Victim Support Service (VSS) provides free and confidential help to adult victims of crime, witnesses, their family, and friends across South Australia. We work in partnership with other organisations, we are not a government agency or part of the police and you don't have to report a crime to get our help. It doesn’t matter when the crime happened and you can call us any time after the crime, whether it was yesterday, last week or several years ago.
Victim Support Service SA Symposium was held on May 31st 2019 at the National Wine Centre in Adelaide to gather representatives for the voices of victims. The purpose of Surviving in Exile was to share experiences, knowledge, ideas and best practice in Trauma to Recovery. Victim Support Service SA is the leading organisation addressing all aspects of trauma associated with crime and providing a trauma-informed response service. The Symposium aligned with 40 years of Victim Support Service advocating for South Australians in providing integrated safety, counselling and justice support services to people impacted by crime and abuse in South Australia.
I caught up briefly with a few of the Victorian and Brisbane panelists on my way out of the Wine Centre and they noted the event was one of the best they’ve been to. I know this was a common theme amongst attendees. For a non- industry attendee, I gained so much insight, knowledge and information and found the day incredibly interesting."
Laura Bond Panellist and Survivor
Victim Support Service is a Redress Support Service provider. We offer free and confidential trauma informed practical and therapeutic support to anyone considering applying to the National Redress Scheme.
The National Redress Scheme (Scheme) was created in response to the Royal Commission into Institutional Responses to Child Sexual Abuse.
The Royal Commission recommended that Redress be made as a way of assisting survivors in their personal journey of healing.
WANT TO KNOW MORE?
Victim Support Service can provide information about the National Redress Scheme and who can apply.
Victim Support Service is funded by the National Redress Scheme to provide the following support to Survivors of institutional child sexual abuse:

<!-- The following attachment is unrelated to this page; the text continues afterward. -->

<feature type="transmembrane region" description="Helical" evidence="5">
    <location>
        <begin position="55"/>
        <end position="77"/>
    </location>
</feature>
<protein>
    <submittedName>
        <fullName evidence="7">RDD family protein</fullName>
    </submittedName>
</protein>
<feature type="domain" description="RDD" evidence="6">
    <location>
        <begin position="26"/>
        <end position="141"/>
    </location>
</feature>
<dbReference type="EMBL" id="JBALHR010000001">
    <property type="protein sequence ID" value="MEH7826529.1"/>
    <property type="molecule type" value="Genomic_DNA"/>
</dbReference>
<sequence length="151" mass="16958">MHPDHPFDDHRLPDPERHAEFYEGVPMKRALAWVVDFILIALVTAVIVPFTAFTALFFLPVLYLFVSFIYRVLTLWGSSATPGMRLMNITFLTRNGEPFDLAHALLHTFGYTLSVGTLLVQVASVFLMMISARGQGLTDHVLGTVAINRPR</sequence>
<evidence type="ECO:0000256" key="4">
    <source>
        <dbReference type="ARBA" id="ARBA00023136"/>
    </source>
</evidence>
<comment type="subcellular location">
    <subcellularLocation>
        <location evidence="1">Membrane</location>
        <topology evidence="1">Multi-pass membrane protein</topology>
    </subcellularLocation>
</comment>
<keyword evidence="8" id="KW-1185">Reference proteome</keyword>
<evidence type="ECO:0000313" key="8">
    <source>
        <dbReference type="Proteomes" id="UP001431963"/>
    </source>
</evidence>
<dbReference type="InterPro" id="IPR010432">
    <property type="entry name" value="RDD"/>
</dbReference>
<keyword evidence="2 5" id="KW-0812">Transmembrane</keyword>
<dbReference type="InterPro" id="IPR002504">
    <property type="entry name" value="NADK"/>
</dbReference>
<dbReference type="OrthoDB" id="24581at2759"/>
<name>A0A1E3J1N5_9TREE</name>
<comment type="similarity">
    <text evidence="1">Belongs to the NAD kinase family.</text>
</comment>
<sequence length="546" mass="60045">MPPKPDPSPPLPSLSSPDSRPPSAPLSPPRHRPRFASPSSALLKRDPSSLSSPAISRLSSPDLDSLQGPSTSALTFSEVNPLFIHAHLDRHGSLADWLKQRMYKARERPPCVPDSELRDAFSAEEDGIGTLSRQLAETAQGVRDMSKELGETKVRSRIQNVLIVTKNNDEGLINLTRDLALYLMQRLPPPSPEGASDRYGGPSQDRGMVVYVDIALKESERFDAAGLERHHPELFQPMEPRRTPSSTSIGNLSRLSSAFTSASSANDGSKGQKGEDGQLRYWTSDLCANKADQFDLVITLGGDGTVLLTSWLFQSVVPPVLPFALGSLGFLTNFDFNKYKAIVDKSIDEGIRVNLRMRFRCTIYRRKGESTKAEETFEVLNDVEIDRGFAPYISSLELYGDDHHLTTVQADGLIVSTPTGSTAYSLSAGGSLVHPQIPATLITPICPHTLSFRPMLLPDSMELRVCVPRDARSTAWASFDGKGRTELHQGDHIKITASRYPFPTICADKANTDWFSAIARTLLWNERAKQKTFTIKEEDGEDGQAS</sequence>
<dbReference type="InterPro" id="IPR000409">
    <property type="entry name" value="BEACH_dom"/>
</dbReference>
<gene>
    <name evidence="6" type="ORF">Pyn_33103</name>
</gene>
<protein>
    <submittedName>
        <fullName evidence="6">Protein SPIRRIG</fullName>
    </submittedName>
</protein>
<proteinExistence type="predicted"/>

- Free and confidential counselling
- Information and support to navigate the Redress Scheme
- Assistance filling out the application
- Support with understanding your Redress outcome
We can also liaise with Knowmore (free legal support service) for free legal advice throughout this process.
To speak to one of our National Redress Scheme Support Workers please call 1800 842 846 or email email@example.com
by VSS staff member Darren Hincks
Being trauma-informed is to give consideration and understanding to the history of trauma and recognition of trauma responses in people’s lives. A trauma-informed approach prioritises the physical, psychological and emotional safety of clients and service providers while providing the opportunity for clients to rebuild control and empowerment.
Trauma-informed practice was first introduced to address the gap in trauma knowledge found in the mental health and substance addiction services in the United States (Harris & Fallot, 2001) where clients were often retraumatised during support. The early practice focused on a framework of universal trauma screening , assessment and treatment, while minimising retraumatisation of clients. This approach required educating service providers on the biological, psychological and social effects of trauma.
For services operating under a trauma-informed philosophy, reframing victims as survivors is fundamental to the process of reconstituting and re-empowering individuals that have experienced trauma.
National Reconcilation Week 2019 : Monday 27 May – Monday 3 June
'Grounded in Truth, Walk Together with Courage'. National Reconciliation Week is a key activity to enable progress on the Five Dimensions required to achieve reconciliation. The theme this year focuses on building positive race relations. Find out more about Reconciliation Australia's Five Dimensions.
To foster positive race relations, the relationship between Aboriginal and Torres Strait Islander peoples and the broader community must be grounded in truth. Whether you’re engaging in challenging conversations or unlearning and relearning what you know, this journey requires all of us to walk together with courage.
Learn more about the VSS Resource Centre and join here
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